The memorial and its unveiling (on 20th July 1992 – exactly 50 years to the day after the first aircraft, a RCAF Tiger Moth, landed at Dunsfold) was organised by the Dunsfold Society of Mssrs Alan Barrett, Christopher Mason, Paul McCue, Gareth Morgan, Peter Robinson and Brian Spencer. A Tiger Moth and Lockheed P-3 Orion (of present-day 320 Sqn RDNAS) performed fly pasts.

A fascinating museum is maintained on site (open on Wednesdays to the public) by Reg Day who served with 98 Sqn RAF at Dunsfold in 1943-44.

Film Work
A Boeing 747-200 which served with British Airways until 2002 as City of Birmingham, G-BDXJ, was purchased by Aces High Limited, a company specialising in supplying aircraft for television and film work, and transferred to Dunsfold.

It was modified and used for filming for the 2006 James Bond film Casino Royale. Some of the scenes set at Miami International Airport were filmed at Dunsfold. It has also appeared in the background of numerous Top Gear episodes and directly in an episode where it is towed by a JCB Fastrac tractor. It was also towed by a Volkswagen Touareg in a 2006 Fifth Gear episode, the same year that the modified aircraft and Dunsfold Airfield were featured in a television advertisement filmed for the Volkswagen Touareg, demonstrating the vehicle’s towing ability. In 2008 it featured in a episode of Scrapheap Challenge in which contestants created machines to tow the aircraft. Modifications to the aircraft include the removal of the existing Rolls Royce engines and replacement with twin mount engines, similar to those fitted to aircraft such as the B-52 Heavy Bomber.

The BBC’s Top Gear programme uses the airfield.

The Future
In 2006, the owners of Dunsfold Park proposed the construction of a new town with 2,600 homes on the site, a school, health services, public transport and road links to the A281, and an expanded business district. One of the largest construction projects in Surrey, it would result in the closure and replacement of the aerodrome. A project of this kind and size is controversial, resulting in the formation of the STOP Dunsfold Park New Town campaign.Campaign Web Site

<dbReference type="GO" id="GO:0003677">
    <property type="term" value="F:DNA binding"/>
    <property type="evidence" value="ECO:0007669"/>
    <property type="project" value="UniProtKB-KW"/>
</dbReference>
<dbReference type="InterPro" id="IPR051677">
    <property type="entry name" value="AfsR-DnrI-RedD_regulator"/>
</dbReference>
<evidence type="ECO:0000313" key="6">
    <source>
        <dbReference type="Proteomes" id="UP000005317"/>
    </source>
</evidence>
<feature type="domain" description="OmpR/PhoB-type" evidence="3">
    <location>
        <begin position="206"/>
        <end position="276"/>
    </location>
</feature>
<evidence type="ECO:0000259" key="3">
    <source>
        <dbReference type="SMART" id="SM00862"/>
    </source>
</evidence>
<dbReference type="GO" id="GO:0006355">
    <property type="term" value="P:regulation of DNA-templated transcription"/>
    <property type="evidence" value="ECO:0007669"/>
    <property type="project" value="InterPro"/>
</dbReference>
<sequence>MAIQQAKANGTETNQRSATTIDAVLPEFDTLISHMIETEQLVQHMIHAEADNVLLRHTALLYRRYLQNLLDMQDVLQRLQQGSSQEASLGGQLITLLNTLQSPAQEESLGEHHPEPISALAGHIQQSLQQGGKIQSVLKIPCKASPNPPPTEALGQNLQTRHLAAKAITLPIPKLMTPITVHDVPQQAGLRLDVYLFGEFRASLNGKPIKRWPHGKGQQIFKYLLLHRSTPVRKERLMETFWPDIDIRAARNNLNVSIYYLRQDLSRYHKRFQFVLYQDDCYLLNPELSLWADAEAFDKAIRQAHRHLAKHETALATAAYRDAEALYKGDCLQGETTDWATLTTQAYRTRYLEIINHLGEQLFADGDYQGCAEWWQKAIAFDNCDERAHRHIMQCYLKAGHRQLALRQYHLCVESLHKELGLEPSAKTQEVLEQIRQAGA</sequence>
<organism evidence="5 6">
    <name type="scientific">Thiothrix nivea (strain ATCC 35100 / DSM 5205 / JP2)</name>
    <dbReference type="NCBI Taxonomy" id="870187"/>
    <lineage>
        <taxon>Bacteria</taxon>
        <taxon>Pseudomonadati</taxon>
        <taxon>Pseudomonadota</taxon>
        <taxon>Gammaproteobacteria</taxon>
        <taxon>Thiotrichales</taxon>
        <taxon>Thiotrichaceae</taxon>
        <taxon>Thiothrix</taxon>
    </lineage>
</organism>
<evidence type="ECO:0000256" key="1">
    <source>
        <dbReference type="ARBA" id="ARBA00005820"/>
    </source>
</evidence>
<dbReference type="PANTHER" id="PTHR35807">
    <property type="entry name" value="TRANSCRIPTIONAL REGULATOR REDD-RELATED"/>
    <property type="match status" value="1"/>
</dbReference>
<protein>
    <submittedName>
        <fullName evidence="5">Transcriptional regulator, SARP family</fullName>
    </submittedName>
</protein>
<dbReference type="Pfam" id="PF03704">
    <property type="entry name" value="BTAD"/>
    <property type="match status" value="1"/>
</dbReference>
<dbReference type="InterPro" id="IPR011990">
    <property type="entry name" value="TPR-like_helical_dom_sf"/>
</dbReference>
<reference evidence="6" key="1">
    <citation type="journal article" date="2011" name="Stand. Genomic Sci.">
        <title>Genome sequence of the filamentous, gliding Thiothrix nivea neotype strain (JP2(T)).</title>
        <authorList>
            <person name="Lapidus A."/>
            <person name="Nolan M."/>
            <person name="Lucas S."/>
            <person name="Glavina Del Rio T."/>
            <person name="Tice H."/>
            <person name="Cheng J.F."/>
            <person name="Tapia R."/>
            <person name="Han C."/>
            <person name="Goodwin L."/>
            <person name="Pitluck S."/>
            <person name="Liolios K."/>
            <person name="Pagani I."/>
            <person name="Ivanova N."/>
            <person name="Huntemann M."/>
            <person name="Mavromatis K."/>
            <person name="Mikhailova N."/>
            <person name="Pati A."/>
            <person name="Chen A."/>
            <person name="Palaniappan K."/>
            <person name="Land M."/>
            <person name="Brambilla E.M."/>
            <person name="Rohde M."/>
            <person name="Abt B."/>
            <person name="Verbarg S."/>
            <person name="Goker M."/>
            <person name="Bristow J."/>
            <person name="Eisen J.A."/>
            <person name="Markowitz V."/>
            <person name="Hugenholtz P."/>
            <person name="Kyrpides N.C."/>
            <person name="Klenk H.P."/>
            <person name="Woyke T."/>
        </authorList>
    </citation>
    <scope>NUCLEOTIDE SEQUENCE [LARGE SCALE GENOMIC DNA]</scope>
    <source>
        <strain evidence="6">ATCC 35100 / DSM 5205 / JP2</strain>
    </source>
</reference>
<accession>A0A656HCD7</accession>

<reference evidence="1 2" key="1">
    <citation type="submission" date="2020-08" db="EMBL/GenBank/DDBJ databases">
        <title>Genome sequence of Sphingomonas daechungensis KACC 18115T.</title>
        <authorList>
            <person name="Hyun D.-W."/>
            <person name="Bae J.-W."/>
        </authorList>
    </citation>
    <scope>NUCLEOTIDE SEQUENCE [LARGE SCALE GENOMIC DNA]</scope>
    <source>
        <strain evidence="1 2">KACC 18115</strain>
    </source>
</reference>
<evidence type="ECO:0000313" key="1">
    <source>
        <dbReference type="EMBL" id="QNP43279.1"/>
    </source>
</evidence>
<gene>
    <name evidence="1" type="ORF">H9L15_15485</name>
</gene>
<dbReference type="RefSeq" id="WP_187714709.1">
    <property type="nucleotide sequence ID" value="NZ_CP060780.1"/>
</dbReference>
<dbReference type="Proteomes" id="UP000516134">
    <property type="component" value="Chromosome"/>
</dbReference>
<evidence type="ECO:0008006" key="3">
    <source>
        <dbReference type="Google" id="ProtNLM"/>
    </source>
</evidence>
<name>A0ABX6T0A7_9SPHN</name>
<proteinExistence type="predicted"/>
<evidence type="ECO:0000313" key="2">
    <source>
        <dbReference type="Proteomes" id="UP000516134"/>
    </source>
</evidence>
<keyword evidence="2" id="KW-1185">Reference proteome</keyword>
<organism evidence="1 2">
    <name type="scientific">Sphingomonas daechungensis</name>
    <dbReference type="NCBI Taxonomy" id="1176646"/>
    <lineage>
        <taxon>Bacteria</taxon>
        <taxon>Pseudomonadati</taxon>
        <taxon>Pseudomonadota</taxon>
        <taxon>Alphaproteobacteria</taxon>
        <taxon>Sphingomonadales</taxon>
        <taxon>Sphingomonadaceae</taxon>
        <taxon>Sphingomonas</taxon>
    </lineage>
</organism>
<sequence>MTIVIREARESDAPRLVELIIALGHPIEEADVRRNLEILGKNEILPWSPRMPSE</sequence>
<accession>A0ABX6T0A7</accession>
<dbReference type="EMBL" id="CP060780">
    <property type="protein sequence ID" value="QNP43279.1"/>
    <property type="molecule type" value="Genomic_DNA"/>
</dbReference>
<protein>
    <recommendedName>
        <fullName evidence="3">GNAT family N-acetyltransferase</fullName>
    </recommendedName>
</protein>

In late 2007, Dunsfold Park Ltd. applied to have their plans for the new town selected as one of Gordon Brown’s proposed ‘eco-towns’. On 3rd April 2008 Dunsfold Park was denied Eco-town status by the Housing Minister Caroline Flint. According to the Government’s press release over 40 applications including Dunsfold Park were rejected ‘for being undeliverable or not ambitious enough to meet the high environmental and affordability standards set by Government.’

Barry Myers, the Chairman of the action group ‘Stop Dunsfold Park New Town’, said ‘this is a massive blow to the developer as this scheme has received no support at any level of local Government, from the local Parish Councils through to Waverley Borough Council, Surrey County Council and SEERA (South East England Regional Assembly). Now central Government has failed to support it. This is a victory for common sense and we believe that all plans for a major housing development at Dunsfold Park should now be dropped.’

References: Dunsfold – Surrey’s Most Secret Airfield by Paul McCue, published by Air Research Publications,1991 ISBN 1-871187-12-5

(Via Wikipedia – New pages [en].)